Boston Mayor Marty Walsh announced on Friday that nearly 10 percent of residents in four Boston neighborhoods tested positive for COVID-19 antibodies and 2.6 percent tested positive for the virus itself.

City health officials, along with personnel from Massachusetts General Hospital, tested 750 residents from four different zip codes, including East Boston, Roslindale and two sections of Dorchester. Those who participated have remained asymptomatic and hadn't tested positive for COVID-19 prior to the study.

"We saw differences in numbers in different neighborhoods," Walsh said. "That's an indication of how localized the spread can be, and how targeted our response needs to be."

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The study didn't indicate any "significant differences for race and ethnicity," he said, adding, "That shows why it's so crucial and critical for us to understand and respond to the disparity that we do see in the cases, and our numbers."

A 2.6 percent infection rate means that "one out of every 38 people could be walking around with the virus with no symptoms and potentially spreading the virus."

The 9.9 percent rate of people testing positive for COVID-19 antibodies was lower than city officials were expecting, given earlier models of the virus spread, according to the mayor.

"The steps that we've been taken collectively and individually to slow the spread have certainly been working," Walsh said, adding that it's not clear whether having antibodies gives a person immunity from the disease.

Still, the mayor and health officials urged caution.

"Making sound decisions about safely reopening requires that we understand how extensively the virus has already spread in our community," said Dr. Peter Slavin, president of Massachusetts General Hospital. "We also know that COVID-19 will be with us for a while. It is vital therefore that we be thoughtful and careful about reopening, and that we continue to take actions — wearing masks, physical distancing, working from home when possible, limiting gatherings — that can prevent another surge of the disease."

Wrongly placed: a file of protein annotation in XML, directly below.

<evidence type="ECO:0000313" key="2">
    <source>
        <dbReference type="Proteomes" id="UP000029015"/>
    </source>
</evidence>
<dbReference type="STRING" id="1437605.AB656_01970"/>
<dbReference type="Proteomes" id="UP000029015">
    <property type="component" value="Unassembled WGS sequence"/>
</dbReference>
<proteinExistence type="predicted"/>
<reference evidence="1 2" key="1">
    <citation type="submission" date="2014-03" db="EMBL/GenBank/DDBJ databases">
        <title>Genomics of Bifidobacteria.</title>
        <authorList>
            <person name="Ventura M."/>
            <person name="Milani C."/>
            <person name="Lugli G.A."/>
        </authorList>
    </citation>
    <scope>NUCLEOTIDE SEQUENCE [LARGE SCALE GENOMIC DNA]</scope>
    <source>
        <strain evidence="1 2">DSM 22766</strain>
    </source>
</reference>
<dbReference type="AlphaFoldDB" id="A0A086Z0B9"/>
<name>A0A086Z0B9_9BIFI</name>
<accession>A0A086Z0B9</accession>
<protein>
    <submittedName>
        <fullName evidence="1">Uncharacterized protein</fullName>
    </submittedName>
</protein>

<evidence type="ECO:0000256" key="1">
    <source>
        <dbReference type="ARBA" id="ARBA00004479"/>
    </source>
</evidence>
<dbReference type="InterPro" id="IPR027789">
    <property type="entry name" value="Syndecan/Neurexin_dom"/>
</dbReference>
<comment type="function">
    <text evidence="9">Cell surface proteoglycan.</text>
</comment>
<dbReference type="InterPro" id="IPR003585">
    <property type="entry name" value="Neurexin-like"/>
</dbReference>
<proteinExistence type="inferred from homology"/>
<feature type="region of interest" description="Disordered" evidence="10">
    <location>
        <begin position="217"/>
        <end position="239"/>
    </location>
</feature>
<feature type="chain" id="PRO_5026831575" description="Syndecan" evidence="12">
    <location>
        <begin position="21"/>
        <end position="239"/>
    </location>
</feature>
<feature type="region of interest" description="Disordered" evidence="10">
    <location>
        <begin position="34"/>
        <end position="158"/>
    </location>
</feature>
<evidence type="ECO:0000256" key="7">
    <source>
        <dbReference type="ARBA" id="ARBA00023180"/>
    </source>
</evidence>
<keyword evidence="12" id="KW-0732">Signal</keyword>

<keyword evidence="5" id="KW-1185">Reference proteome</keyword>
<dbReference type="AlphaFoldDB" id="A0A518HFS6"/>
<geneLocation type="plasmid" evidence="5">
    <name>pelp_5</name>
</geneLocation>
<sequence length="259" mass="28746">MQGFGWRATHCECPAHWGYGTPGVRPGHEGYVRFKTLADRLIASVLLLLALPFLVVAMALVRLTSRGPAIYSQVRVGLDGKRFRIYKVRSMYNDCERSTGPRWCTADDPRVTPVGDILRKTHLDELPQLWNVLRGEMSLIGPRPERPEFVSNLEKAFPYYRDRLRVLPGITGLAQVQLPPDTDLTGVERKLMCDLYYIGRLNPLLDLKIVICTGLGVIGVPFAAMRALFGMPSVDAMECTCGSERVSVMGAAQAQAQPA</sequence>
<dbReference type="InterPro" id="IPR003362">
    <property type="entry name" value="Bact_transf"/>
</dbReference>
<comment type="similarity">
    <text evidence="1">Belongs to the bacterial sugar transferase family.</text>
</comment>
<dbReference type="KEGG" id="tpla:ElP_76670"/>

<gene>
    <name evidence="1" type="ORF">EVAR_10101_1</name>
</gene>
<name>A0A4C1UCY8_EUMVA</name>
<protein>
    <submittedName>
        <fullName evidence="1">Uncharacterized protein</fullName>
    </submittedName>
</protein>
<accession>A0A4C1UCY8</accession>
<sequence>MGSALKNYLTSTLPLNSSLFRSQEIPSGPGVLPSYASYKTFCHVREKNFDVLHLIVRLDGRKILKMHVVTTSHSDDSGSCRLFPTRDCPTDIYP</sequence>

While the mayor was optimistic, he said his administration will maintain restrictions as long as necessary.

“I’ve heard that argument that, older people are more at risk so we should open up society for everyone else,” Walsh said. “But I have a mother. … At some point, I’d like to go back in the house again and sit with her and have a cup of tea and talk to her. But on May 18, I’m not going to take that risk with my mother,” he said, referring to the date next week when the governor has said the state’s economy will begin reopening.

As far as the expected reopening of the state’s economy on Monday, Dr. Jennifer Lo, medical director in the Boston Public Health Commission, said that the coronavirus has impacted different populations disproportionately, which needs to be taken into consideration.

“And so when we talk about opening up the city and making sure people are staying healthy, we want to make sure to do that equitably and that everyone has an opportunity to be healthy, stay strong, avoid the disease,” Lo said. “If we cherrypick in some ways, even if it is based on data, we put those people who are at inequitable access to care even more so at risk.”